Pelvic lymph node dissection via a lateral extraperitoneal approach: Description of a technique

Denis Querleu, Gwenael Ferron, Arash Rafii Tabrizi, Emilie Bouissou, Martine Delannes, Eliane Mery, Laurence Gladieff

Research output: Contribution to journalArticle

15 Citations (Scopus)

Abstract

Objective: Locally advanced cervical cancers are generally managed by radiation and chemotherapy. Pretherapeutic laparoscopic assessment of aortic nodes in patients with locally advanced cervical cancer offers valuable information for individualized treatment planning with minimal morbidity when the extraperitoneal approach is used. Although the pioneers of the technique proposed to sample only the aortic and common iliac nodes, there is growing evidence that concomitant radiation and chemotherapy does not control all the diseased pelvic nodes. As a result, diseased but not fixed pelvic nodes amenable to an attempt at laparoscopic removal should be debulked during the staging surgery. The objective of this paper is to describe a new development of the extraperitoneal endosurgical approach. Methods: The left extraperitoneal approach routinely used for aortic and common iliac dissection has been extended to the pelvic area in eight patients. Results: The left pelvic dissection, including the removal of obturator nodes, has been successfully completed in all cases, including two patients with macroscopically diseased nodes. The right pelvic dissection has been successful in three out of four attempts. Conclusion: The lateral extraperitoneal route used for the routine staging in our institution can be extended to the pelvic area without additional transumbilical transperitoneal laparoscopy, thus reducing the adhesion formation in patients candidates for definitive radiation therapy.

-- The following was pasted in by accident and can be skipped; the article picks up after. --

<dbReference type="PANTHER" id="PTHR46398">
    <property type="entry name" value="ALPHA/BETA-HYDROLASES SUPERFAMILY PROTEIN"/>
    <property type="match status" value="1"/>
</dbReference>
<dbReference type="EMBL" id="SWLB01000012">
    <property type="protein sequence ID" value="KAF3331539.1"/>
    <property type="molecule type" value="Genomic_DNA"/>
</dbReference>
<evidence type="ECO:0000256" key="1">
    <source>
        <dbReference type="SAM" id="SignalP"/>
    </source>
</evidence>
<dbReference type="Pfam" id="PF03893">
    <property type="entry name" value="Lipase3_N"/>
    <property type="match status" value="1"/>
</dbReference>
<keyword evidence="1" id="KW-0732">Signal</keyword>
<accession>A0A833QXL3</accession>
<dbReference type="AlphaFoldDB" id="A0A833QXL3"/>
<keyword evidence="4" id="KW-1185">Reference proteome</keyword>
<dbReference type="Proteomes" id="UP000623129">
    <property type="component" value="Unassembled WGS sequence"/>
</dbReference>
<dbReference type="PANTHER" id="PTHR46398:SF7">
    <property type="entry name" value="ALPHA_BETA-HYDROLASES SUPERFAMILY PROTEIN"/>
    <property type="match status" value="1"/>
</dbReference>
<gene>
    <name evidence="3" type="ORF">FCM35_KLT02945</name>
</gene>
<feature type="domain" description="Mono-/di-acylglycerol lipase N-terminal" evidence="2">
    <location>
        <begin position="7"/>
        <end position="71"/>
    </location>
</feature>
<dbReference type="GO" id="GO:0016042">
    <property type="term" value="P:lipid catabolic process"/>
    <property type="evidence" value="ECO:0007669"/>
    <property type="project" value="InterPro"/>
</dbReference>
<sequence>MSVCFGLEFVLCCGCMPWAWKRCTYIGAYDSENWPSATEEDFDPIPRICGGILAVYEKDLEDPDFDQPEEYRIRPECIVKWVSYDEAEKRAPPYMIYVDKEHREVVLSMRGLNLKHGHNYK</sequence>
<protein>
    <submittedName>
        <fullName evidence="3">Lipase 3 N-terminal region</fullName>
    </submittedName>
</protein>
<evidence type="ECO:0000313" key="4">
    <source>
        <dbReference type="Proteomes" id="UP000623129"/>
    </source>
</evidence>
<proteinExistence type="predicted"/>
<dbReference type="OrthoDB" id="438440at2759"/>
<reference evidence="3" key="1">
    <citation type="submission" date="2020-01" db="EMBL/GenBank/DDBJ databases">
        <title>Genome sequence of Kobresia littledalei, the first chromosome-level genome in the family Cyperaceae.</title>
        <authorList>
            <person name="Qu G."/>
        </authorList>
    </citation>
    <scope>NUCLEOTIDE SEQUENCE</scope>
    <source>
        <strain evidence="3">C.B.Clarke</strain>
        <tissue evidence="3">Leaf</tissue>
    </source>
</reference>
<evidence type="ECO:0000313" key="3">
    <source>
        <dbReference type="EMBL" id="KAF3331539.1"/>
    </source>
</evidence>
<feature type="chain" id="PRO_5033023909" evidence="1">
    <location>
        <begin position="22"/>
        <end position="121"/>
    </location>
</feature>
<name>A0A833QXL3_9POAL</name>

Original languageEnglish
Pages (from-to)81-85
Number of pages5
JournalGynecologic Oncology
Volume109
Issue number1
DOIs
Publication statusPublished - Apr 2008
Externally publishedYes

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Keywords

  • Cervical cancer
  • Extraperitoneal dissection
  • Lymphadenectomy
  • Staging

ASJC Scopus subject areas

  • Obstetrics and Gynaecology
  • Oncology

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